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I’ve just had my first taste of Ethiopian food. For more than two years, I’ve lived a block away from what must be one of New York City’s oldest African restaurants, yet I’ve never been tempted through the door.

It took a global outcry over systemic racism and a personal desire to support local, black-owned businesses to get me to try dishes like miser wot, cabbage wot, and gomen wot. And now I can’t stop raving about them.

I’m a little late to the party. I told friends about this amazing find and they shrugged and said it had been their first date years ago. I have another friend who’s been urging me to try the place for months. And it was one of Voice food critic Robert Sietsema’s favorite restaurants in the city back in 2008.

Better late than never. My introduction to Queen of Sheba is a vegetarian sampler dish – small portions of lentils, chickpeas, beets, collard greens, string beans, carrots, all well spiced but not super spicy, and served with the signature gluten-free injera. This soft, pancake-style bread also acts as your spoon, since Queen of Sheba encourages a strictly no cutlery policy.

“We don’t use a fork and knife. So our utensils are our hand.”

“The restaurant experience comes from back home, from my mom’s kitchen,” explains owner and head chef Philipos Mengistu. “That’s how I started cooking. In Ethiopia, we do two things differently. First, we have our own staple food which you can’t find anywhere else. It’s called injera – sometimes people call it bread.

“And second, we don’t use a fork and knife. So our utensils are our hand.”

Philipos came to the US in 1990, and spent his first five years driving cabs and limos, before opening his first restaurant in Hell’s Kitchen in 1995. After splitting with his partners, they changed the name to Meske, but it is still in the same position on W47th St – 9th/10th Ave. He opened Queen of Sheba, on 10th Ave – 45th/46th St, with his wife Sara in 2001, and it will be their 20th anniversary in that location come January.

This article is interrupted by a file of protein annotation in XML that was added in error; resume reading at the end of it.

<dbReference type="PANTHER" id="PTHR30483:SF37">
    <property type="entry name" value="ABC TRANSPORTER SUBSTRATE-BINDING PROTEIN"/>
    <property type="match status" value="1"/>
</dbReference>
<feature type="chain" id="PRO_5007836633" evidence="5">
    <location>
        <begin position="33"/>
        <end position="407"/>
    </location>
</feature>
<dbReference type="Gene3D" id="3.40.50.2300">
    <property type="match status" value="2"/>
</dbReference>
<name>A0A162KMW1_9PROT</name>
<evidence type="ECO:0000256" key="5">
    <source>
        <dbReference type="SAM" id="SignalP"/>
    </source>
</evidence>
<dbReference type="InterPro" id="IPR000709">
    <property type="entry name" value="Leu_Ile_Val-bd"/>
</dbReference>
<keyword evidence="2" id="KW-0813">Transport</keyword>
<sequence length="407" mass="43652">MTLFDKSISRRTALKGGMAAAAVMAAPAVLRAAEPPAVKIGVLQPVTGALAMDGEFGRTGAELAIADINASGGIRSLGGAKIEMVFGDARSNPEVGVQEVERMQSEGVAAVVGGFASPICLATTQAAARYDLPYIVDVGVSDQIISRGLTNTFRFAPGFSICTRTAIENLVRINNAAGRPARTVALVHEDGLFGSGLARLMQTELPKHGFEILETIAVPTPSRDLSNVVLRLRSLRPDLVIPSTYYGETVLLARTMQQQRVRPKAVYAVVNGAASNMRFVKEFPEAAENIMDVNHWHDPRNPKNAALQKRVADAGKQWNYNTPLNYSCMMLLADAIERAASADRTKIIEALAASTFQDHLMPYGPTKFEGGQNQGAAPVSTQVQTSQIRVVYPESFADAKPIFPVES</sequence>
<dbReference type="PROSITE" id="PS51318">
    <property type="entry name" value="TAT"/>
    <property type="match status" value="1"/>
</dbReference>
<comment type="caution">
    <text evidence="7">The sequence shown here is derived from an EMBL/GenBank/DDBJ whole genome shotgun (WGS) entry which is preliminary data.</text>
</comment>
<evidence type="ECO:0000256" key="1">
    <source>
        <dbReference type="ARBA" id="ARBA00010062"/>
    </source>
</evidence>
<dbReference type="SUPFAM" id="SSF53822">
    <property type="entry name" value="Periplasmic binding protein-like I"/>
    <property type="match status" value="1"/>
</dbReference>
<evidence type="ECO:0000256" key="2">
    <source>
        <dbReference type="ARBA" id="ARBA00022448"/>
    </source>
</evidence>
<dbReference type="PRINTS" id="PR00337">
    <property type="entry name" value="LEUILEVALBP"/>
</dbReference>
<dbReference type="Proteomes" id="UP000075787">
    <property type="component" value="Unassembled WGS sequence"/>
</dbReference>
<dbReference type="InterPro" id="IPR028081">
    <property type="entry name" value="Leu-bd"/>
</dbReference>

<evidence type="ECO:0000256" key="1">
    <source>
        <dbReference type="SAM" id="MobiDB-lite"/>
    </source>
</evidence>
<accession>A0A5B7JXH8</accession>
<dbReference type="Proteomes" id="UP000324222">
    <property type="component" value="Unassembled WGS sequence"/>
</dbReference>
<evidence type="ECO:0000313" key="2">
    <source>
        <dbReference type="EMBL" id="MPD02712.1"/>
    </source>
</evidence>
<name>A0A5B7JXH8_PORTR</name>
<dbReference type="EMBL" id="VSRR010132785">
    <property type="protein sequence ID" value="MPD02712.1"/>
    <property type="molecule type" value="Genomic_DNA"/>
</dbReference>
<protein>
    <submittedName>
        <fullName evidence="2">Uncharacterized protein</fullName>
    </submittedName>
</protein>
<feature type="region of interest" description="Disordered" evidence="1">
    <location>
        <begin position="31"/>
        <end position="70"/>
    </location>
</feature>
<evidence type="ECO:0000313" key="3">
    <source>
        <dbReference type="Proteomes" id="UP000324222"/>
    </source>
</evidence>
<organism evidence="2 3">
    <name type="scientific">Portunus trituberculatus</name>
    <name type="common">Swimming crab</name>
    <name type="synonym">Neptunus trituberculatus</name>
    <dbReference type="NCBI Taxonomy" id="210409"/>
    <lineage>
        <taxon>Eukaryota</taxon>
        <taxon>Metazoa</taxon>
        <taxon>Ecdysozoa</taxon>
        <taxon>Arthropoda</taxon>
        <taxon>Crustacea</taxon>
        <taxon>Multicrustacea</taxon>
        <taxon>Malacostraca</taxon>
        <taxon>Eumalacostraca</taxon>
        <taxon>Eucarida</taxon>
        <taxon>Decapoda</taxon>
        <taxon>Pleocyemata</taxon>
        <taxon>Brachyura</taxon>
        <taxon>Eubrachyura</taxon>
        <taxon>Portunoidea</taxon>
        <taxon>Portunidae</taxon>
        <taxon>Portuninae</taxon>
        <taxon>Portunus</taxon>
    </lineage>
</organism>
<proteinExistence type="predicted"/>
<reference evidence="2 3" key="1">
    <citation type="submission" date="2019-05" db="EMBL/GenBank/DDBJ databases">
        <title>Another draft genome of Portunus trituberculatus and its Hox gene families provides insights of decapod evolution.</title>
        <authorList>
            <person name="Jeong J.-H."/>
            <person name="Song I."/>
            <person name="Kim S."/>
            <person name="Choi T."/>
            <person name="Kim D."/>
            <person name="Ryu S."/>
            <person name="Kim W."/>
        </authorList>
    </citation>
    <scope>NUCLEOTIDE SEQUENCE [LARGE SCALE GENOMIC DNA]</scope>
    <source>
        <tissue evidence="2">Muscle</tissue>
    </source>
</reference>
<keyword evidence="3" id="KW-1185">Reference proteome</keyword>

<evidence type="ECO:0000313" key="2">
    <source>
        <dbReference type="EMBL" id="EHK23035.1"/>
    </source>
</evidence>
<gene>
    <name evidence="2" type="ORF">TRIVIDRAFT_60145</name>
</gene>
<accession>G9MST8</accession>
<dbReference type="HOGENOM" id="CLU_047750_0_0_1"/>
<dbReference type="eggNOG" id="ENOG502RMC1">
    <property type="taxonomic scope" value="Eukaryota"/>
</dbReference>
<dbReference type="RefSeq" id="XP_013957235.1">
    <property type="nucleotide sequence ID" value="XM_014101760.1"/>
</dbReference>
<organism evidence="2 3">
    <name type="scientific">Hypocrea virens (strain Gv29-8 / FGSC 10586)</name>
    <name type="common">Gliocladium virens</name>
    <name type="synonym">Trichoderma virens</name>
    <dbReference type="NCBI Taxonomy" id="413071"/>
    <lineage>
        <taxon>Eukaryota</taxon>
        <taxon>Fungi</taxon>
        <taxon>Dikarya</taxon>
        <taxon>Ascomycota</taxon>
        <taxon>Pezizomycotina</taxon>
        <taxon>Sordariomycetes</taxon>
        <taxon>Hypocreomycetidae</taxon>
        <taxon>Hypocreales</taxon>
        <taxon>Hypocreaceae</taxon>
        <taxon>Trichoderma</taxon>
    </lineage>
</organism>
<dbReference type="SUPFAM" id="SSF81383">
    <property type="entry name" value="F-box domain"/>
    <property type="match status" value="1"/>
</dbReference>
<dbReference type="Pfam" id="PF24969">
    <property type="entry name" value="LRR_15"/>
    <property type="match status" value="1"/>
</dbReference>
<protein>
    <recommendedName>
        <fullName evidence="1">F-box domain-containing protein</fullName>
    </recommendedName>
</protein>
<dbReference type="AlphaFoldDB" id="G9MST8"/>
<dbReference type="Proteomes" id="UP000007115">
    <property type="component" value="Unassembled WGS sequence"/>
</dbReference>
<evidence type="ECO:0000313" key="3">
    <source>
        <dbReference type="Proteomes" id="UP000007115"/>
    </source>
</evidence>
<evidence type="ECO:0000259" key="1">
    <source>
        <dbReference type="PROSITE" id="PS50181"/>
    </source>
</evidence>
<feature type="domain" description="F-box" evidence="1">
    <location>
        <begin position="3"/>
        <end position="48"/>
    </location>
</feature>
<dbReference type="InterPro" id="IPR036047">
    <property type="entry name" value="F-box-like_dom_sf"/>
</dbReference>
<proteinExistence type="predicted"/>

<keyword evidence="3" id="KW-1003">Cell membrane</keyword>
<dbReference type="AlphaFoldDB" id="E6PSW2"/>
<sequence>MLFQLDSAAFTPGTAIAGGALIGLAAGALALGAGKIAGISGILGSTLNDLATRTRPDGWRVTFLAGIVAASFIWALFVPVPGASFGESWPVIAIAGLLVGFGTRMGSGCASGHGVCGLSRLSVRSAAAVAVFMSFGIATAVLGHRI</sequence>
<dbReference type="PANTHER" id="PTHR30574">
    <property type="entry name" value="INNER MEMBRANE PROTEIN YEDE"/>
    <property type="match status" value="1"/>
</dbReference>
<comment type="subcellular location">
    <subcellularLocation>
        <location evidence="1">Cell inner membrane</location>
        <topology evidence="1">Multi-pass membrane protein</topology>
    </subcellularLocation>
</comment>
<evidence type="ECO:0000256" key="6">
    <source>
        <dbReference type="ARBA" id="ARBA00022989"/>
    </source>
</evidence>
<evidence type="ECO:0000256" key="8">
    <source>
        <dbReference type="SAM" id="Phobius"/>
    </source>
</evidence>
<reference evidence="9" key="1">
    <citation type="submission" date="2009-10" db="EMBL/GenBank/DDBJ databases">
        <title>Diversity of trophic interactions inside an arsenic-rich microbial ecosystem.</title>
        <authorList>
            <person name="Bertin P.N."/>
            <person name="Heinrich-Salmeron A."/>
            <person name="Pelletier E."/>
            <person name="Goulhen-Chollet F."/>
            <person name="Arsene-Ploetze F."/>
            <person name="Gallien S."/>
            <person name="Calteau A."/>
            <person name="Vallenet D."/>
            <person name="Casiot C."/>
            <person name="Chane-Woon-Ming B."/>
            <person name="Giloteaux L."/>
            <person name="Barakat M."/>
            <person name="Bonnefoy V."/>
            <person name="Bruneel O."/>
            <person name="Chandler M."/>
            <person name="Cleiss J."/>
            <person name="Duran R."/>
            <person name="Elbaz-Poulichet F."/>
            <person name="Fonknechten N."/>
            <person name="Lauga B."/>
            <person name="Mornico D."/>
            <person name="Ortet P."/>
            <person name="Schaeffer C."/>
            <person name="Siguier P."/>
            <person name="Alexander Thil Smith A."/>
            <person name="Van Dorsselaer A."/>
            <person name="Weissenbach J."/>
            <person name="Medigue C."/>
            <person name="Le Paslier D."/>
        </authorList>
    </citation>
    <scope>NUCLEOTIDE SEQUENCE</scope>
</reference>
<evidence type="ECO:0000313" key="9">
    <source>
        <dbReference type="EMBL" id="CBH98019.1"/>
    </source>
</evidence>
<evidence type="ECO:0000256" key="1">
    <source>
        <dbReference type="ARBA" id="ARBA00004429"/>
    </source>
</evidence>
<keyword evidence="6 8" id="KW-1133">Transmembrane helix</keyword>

“The area has changed. It’s big change,” he says. “It was nothing. You see this building next to me? This was a parking lot. Nobody was coming over here. There were lots of prostitutes in this area. And when we came in the morning, there was lots of trash around.

“Ask the people who’ve lived around here more than 30 years. Everybody knew this place.”

“In 1995, when we opened the first restaurant on 47th St, between 42nd St and 57th St there were only two restaurants. Do you believe this? One was on the corner of 45th St [now Hellcat Annie’s]. It was a burger joint, a father and son. Then there was a fire and they moved. The other one was Meskera [now Meske]. Nobody was around here, Nobody.”

When he was looking for a place of his own, he was walking along 10th Ave, past what had been Mike’s, a neighborhood margarita joint. “Ask the people who’ve lived around here more than 30 years,” he says. “Everybody knew this place. So when the guy was gone, I saw this empty when I walked past and I said, ‘It’s the right spot.’ So I am here.”

He’s watched the new buildings soar around him, and survived where hundreds of businesses have not. But 2020 has hit him hard. “Not only because of Covid,” he says. “We were struggling because the rent alone is getting high. We were struggling – even January/February weren’t good months. And then, after Covid started, we were really suffering.”

His landlord gave him a break, he says – one month free, and a discount for May and June. “That’s why I am trying to get back on my feet by doing pickup and delivery. But that doesn’t go anywhere, and I can’t survive if I’m paying the guy the rent.”

He hopes the restaurant will be able to open by July 4, and he received PPP relief, “so I am not unemployed, my wife is not unemployed,” he says.

How can the neighborhood support him? “By ordering,” he smiles. “Just support your neighbor.”

For anyone unfamiliar with the menu, he suggests trying either the meat or vegetarian sampler dishes. And, yes, you can use your fork at home.

shebanyc.com
shebanyc.com

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